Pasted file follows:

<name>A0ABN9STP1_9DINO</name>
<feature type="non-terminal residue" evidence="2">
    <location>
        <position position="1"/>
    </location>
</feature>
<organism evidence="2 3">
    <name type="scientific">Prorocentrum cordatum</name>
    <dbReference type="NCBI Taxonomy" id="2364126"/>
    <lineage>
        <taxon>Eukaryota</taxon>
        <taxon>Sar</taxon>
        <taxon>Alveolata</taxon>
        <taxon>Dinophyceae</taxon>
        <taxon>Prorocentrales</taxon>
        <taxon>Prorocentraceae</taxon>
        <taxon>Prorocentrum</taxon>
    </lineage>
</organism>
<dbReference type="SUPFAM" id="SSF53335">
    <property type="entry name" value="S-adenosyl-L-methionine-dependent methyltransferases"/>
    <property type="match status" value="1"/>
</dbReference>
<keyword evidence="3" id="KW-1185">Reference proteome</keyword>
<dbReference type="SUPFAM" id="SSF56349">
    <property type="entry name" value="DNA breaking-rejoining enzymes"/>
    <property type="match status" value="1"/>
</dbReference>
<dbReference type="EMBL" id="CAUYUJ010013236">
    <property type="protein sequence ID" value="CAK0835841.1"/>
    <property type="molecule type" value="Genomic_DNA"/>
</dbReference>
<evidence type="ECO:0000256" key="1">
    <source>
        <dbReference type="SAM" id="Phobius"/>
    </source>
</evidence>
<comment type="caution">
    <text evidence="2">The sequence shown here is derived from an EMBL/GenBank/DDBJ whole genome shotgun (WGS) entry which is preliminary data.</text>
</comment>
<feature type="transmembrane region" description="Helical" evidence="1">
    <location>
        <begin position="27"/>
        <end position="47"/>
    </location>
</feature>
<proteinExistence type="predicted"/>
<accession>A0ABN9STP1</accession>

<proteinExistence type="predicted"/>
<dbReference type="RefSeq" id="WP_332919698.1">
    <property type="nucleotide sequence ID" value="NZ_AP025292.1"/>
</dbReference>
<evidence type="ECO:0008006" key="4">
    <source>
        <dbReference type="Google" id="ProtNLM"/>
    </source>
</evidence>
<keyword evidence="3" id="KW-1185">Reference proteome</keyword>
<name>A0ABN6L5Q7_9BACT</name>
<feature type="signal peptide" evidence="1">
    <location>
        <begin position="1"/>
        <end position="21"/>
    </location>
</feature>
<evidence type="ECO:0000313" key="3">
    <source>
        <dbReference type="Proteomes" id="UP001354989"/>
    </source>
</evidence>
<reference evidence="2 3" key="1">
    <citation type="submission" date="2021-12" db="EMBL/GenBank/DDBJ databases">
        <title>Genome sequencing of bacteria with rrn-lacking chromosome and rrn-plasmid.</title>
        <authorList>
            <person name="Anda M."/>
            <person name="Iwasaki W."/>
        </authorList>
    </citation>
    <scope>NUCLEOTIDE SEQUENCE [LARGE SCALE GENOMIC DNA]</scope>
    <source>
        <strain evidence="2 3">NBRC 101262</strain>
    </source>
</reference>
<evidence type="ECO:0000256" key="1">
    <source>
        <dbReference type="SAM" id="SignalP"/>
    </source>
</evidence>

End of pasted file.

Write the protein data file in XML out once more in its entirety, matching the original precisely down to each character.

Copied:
<name>A0ABN9STP1_9DINO</name>
<feature type="non-terminal residue" evidence="2">
    <location>
        <position position="1"/>
    </location>
</feature>
<organism evidence="2 3">
    <name type="scientific">Prorocentrum cordatum</name>
    <dbReference type="NCBI Taxonomy" id="2364126"/>
    <lineage>
        <taxon>Eukaryota</taxon>
        <taxon>Sar</taxon>
        <taxon>Alveolata</taxon>
        <taxon>Dinophyceae</taxon>
        <taxon>Prorocentrales</taxon>
        <taxon>Prorocentraceae</taxon>
        <taxon>Prorocentrum</taxon>
    </lineage>
</organism>
<dbReference type="SUPFAM" id="SSF53335">
    <property type="entry name" value="S-adenosyl-L-methionine-dependent methyltransferases"/>
    <property type="match status" value="1"/>
</dbReference>
<keyword evidence="3" id="KW-1185">Reference proteome</keyword>
<dbReference type="SUPFAM" id="SSF56349">
    <property type="entry name" value="DNA breaking-rejoining enzymes"/>
    <property type="match status" value="1"/>
</dbReference>
<dbReference type="EMBL" id="CAUYUJ010013236">
    <property type="protein sequence ID" value="CAK0835841.1"/>
    <property type="molecule type" value="Genomic_DNA"/>
</dbReference>
<evidence type="ECO:0000256" key="1">
    <source>
        <dbReference type="SAM" id="Phobius"/>
    </source>
</evidence>
<comment type="caution">
    <text evidence="2">The sequence shown here is derived from an EMBL/GenBank/DDBJ whole genome shotgun (WGS) entry which is preliminary data.</text>
</comment>
<feature type="transmembrane region" description="Helical" evidence="1">
    <location>
        <begin position="27"/>
        <end position="47"/>
    </location>
</feature>
<proteinExistence type="predicted"/>
<accession>A0ABN9STP1</accession>

<proteinExistence type="predicted"/>
<dbReference type="RefSeq" id="WP_332919698.1">
    <property type="nucleotide sequence ID" value="NZ_AP025292.1"/>
</dbReference>
<evidence type="ECO:0008006" key="4">
    <source>
        <dbReference type="Google" id="ProtNLM"/>
    </source>
</evidence>
<keyword evidence="3" id="KW-1185">Reference proteome</keyword>
<name>A0ABN6L5Q7_9BACT</name>
<feature type="signal peptide" evidence="1">
    <location>
        <begin position="1"/>
        <end position="21"/>
    </location>
</feature>
<evidence type="ECO:0000313" key="3">
    <source>
        <dbReference type="Proteomes" id="UP001354989"/>
    </source>
</evidence>
<reference evidence="2 3" key="1">
    <citation type="submission" date="2021-12" db="EMBL/GenBank/DDBJ databases">
        <title>Genome sequencing of bacteria with rrn-lacking chromosome and rrn-plasmid.</title>
        <authorList>
            <person name="Anda M."/>
            <person name="Iwasaki W."/>
        </authorList>
    </citation>
    <scope>NUCLEOTIDE SEQUENCE [LARGE SCALE GENOMIC DNA]</scope>
    <source>
        <strain evidence="2 3">NBRC 101262</strain>
    </source>
</reference>
<evidence type="ECO:0000256" key="1">
    <source>
        <dbReference type="SAM" id="SignalP"/>
    </source>
</evidence>